Underground works for tornadoes and bombs, but not so much for zombies.

Yeah, you want to be underground when the missiles fly.  You’ll find “launching missiles” filed under “shit zombies can’t do.”

Perhaps after seeing my blog about a prison being a great place to hole up while humanity falls, a friend sent me this link.  Apparently the Brompton Road Underground in London is for sale.  For those who don’t know, the tube station became a command bunker during World War II and hasn’t experienced a human presence in about 60 years.

The platforms were bricked off, machinery was stripped from the lift shafts and floors were laid to create a stack of circular operations rooms, complete with large map tables where commanders could watch as waves of bombers swept over London during the Blitz.

The chambers, which reach 60 feet beneath London, were cleared out and locked up in the early 1950s when the Cold War and the threat of missile attack made the old air defences obsolete.

Sounds ideal on the surface (get it?) for sure.  But just because a building is secure against one threat doesn’t mean it’s ideal for another.  While it’s certainly better than most above-ground buildings, the problem with the tube station is that it’s not very economical.  Zombies are subject to gravity, and so there is no amount of going down that will allow you to ultimately run from them.  Instead, you’d need to buy a very solid, very secure doorways to the area below – the type of doorway that would make an above-ground building secure (barring any other nuisances like ground floor windows).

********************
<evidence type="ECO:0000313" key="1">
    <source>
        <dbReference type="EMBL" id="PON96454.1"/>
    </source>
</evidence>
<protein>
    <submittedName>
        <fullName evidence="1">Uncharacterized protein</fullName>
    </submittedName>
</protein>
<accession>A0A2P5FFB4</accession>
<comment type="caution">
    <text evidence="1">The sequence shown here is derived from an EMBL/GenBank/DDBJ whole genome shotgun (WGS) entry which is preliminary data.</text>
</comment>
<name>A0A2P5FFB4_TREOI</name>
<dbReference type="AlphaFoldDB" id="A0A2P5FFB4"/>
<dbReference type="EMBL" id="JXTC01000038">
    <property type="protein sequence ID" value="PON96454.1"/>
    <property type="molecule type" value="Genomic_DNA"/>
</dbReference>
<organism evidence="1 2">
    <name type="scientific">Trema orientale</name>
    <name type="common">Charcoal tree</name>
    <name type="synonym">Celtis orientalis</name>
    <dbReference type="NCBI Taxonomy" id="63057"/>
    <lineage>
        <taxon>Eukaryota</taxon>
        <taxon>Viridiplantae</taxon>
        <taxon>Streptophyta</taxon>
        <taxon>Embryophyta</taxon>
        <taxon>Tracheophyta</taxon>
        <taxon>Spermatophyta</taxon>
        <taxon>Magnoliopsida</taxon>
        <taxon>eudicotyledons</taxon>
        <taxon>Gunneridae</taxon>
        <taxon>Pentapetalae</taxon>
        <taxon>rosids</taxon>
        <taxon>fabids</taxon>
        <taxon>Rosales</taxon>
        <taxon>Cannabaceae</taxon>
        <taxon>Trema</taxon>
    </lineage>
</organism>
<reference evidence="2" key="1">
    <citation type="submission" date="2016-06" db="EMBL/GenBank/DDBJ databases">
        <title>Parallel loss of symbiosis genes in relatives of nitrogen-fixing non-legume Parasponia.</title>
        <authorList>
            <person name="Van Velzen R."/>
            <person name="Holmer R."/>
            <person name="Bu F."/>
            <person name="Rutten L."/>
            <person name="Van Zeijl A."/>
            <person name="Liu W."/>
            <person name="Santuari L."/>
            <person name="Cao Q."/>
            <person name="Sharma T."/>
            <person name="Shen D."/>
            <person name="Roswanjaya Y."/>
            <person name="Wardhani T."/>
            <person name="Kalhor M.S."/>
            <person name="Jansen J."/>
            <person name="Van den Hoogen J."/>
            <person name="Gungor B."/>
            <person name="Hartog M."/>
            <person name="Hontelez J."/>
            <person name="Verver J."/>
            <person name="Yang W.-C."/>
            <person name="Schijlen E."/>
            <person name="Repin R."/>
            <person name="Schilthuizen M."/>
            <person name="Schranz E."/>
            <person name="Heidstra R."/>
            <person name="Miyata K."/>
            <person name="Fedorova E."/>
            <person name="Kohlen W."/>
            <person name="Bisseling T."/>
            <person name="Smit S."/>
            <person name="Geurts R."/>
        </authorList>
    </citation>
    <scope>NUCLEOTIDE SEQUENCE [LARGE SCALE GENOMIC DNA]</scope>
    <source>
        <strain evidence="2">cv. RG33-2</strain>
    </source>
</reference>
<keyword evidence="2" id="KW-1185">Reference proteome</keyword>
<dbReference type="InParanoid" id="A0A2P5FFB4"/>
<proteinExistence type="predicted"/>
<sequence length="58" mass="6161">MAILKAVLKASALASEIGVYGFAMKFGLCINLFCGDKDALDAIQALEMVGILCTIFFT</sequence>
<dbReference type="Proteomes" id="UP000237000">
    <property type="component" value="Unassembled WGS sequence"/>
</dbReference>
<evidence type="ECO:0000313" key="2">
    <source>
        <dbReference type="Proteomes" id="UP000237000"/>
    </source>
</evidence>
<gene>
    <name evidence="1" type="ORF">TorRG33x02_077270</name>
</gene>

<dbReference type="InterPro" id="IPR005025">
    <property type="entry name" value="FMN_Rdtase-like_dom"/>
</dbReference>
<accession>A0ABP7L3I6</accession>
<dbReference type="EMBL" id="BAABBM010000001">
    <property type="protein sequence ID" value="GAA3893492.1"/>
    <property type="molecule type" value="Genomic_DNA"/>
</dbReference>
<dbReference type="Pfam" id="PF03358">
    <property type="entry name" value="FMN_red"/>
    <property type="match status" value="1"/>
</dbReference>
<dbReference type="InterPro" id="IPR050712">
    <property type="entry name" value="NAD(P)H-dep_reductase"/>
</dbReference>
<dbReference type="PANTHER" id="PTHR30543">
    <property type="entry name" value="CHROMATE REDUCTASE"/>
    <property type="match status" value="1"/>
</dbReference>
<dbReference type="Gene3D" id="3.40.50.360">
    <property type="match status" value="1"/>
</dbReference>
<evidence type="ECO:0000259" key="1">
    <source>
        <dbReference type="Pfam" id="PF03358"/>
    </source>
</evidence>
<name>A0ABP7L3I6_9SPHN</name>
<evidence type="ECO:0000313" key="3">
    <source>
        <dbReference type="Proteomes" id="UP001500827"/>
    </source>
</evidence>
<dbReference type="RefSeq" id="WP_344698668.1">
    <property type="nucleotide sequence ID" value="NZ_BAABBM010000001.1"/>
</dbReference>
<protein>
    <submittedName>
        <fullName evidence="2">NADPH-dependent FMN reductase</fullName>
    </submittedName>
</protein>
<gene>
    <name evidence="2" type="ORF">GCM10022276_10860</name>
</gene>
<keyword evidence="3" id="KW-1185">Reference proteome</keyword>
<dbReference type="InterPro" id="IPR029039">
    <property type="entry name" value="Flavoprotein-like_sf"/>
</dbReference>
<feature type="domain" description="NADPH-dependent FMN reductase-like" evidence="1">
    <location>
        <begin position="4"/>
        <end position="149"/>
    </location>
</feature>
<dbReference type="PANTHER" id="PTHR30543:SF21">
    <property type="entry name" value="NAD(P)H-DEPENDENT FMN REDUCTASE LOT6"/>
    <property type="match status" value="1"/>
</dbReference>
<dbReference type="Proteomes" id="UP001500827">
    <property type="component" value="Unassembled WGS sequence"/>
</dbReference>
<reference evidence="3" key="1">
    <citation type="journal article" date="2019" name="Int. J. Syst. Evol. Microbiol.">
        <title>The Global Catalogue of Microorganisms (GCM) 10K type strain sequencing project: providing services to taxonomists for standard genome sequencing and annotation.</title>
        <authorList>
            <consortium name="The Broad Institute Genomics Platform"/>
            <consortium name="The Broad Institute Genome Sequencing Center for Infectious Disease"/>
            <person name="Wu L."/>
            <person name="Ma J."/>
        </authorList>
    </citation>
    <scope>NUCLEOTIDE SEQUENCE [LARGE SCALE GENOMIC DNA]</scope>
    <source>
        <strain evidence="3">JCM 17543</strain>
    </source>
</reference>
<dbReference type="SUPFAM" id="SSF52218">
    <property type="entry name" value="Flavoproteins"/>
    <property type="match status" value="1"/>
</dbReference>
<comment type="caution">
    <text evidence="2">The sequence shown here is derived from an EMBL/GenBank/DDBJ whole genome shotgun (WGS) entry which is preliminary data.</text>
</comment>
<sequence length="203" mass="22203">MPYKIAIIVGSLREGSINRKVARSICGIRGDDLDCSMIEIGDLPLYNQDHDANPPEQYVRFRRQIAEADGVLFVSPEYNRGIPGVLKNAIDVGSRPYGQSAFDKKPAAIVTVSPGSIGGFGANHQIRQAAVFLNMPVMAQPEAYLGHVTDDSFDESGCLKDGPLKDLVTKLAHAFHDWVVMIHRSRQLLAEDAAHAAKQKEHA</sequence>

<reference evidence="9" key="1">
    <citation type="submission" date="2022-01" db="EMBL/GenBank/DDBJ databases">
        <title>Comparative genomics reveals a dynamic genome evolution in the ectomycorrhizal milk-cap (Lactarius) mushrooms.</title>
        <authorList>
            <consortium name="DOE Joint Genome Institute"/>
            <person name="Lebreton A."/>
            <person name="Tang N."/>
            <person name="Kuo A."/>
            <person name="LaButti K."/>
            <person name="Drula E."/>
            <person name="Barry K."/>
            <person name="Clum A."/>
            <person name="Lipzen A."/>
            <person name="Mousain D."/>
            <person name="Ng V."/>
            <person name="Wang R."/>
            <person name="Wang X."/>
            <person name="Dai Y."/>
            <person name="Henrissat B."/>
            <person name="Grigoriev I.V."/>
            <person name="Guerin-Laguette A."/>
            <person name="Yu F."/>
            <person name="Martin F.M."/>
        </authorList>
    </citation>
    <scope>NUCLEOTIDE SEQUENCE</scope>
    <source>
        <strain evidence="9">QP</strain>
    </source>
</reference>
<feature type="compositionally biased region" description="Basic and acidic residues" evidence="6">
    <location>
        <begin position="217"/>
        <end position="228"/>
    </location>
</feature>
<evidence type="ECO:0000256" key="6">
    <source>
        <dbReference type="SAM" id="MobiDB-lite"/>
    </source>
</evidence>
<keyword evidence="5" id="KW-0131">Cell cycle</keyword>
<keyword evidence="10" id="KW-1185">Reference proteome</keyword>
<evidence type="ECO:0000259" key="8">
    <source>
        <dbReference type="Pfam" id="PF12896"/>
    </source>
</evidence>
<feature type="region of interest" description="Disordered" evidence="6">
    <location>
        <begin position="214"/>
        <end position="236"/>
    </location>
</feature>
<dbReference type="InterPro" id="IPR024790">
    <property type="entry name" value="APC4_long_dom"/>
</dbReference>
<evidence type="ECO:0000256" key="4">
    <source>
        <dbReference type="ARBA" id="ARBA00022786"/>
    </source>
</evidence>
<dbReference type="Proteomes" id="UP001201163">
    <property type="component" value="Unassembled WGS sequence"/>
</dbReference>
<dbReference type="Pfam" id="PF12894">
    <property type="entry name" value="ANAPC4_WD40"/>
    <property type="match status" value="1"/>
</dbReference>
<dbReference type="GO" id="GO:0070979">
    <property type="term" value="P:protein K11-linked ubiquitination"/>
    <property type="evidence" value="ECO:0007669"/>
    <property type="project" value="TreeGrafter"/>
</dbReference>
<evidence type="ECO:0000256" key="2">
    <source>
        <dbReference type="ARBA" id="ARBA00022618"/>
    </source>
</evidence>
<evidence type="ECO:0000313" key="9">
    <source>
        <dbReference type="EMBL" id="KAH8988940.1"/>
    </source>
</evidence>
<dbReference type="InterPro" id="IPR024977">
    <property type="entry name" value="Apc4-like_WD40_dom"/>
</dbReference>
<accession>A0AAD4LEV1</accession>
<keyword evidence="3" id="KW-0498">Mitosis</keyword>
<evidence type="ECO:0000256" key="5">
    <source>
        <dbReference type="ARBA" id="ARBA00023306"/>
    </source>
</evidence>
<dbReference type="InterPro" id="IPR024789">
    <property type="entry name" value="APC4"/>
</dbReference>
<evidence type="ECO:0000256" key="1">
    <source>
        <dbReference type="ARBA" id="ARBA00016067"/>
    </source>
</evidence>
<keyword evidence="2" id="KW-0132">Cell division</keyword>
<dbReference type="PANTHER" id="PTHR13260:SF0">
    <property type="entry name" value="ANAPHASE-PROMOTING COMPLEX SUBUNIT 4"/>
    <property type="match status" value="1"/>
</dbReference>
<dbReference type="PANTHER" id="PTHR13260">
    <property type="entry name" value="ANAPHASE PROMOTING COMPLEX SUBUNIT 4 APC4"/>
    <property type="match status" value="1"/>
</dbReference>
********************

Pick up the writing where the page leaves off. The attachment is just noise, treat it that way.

But the tube station and the door you’d need are very, very expensive.  Compare that to a two story building without a staircase with a knotted bed sheet on the second floor that can be lowered and retracted.  Zombies cannot fly, and so with the two story building you will have achieved even greater safety than the tube station for the price of a sledgehammer (for the stairs) and a bed sheet.

Live in the United States long enough and you’ll soon learn that throwing gobs and gobs of money at a problem isn’t always the best solution.  When you’re surviving, resources are precious.  The ones who make it after the coming plague will be the ones who appreciated efficiency – they will be the ones who got the most out of their resources.

You can start by not dropping £20 million on an underground bunker for less security than you could get for £100 at a hardware store.

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